Consumers may be surprised to learn that for some pain conditions, non-drug treatments, like cognitive behavioral therapy, exercise, or just drinking water, may be as effective as medication.
Yonkers, NY (PRWEB) April 28, 2016
Persistent and chronic pain can be a frustrating, debilitating and expensive problem. According to the June issue of Consumer Reports, 125 million Americans in pain spend about $300 billion on treatments and care every year. But not all of that care is effective, and some of it may be costly or even dangerous.
To help consumers make better, more informed choices, Consumer Reports took a closer look at the issue of treating pain in a special report on what works and what doesn’t—and developed guidance on how to treat common ailments—including back, neck and joint pain. The report also identified some surprising treatments that are proven effective, and those you should skip.
For example, overuse and abuse of prescription painkillers has become a national epidemic. In 2014, more than 14,000 Americans died from overdoses involving prescription opioids such as oxycodone (OxyContin, Percocet) and hydrocodone (Vicodin). More than 1,000 people are treated in emergency rooms each day for misusing these drugs. But research has shown that over the long-term these drugs don’t help people with chronic pain find relief, and instead, expose them to the risk of overdose and addiction. In March, the Centers for Disease Control and Prevention (CDC) issued first-ever guidelines for doctors prescribing opioids for chronic pain, advising them to manage the condition with other remedies first before turning to opioids—and even then, to use the lowest effective dose.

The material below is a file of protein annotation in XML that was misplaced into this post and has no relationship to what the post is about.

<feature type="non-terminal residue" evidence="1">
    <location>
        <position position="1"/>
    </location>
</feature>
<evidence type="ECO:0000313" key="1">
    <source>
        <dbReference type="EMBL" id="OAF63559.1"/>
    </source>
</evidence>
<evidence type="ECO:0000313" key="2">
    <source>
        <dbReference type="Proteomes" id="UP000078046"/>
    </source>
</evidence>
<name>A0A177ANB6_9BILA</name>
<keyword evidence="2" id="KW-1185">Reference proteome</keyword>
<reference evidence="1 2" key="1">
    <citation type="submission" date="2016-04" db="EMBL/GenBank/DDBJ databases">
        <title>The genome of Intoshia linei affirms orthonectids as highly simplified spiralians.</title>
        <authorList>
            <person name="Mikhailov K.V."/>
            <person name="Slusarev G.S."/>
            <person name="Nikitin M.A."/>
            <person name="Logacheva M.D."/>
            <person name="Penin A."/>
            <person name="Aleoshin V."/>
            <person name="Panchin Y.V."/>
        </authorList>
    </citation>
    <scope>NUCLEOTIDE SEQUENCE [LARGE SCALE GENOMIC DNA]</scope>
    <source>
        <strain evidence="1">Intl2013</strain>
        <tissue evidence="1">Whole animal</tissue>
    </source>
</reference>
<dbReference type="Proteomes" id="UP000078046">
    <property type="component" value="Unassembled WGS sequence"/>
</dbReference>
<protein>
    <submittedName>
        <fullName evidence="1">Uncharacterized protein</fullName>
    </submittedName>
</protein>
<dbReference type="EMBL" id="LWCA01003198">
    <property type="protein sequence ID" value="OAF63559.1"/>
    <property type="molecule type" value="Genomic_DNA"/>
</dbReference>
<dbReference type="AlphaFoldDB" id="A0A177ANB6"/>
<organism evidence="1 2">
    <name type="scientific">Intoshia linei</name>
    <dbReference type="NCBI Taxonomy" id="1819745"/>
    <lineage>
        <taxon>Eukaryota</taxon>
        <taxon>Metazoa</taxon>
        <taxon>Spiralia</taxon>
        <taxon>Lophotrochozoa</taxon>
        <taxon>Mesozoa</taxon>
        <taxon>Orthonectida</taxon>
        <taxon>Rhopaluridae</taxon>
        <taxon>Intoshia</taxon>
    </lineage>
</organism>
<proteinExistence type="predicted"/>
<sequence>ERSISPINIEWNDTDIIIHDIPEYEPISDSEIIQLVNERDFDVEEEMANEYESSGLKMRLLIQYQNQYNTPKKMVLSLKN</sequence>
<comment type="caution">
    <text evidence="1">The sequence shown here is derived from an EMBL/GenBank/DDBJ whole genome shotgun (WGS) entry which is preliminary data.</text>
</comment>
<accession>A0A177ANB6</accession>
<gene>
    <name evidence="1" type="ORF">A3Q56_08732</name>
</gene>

“Consumers may be surprised to learn that for some pain conditions, non-drug treatments, like cognitive behavioral therapy, exercise, or just drinking water, may be as effective as medication,” said Lisa Gill, deputy content editor for Consumer Reports’ Best Buy Drugs. “In some cases the medication can have the opposite effect, and can cause the very same pain you’re trying to treat.”
The new report is available in the June issue of Consumer Reports and online at http://www.ConsumerReports.org. It includes a guide to common pain treatments, ranging from medication (such as ibuprofen, acetaminophen, and oxycodone) to other medical treatments (including steroid or Botox injections) and alternative treatments (like acupuncture, biofeedback, and massage to name a few). CR provides the pros and cons for each type of treatment, including side effects and effectiveness.
Consumer Reports also created a pain guide organized by what hurts: lower back, joints, head, neck and shoulder pain, and compiled information including what often causes the pain, common treatment options, when to seek emergency care, and how to prevent the pain before it starts.
Here’s a look at some of the surprising findings from the report, which is also available online at http://www.ConsumerReports.org:
1. Prescription opioid painkillers aren’t as effective for chronic pain as once thought. And, taking these drugs over the long-term can increase the risk of overdose.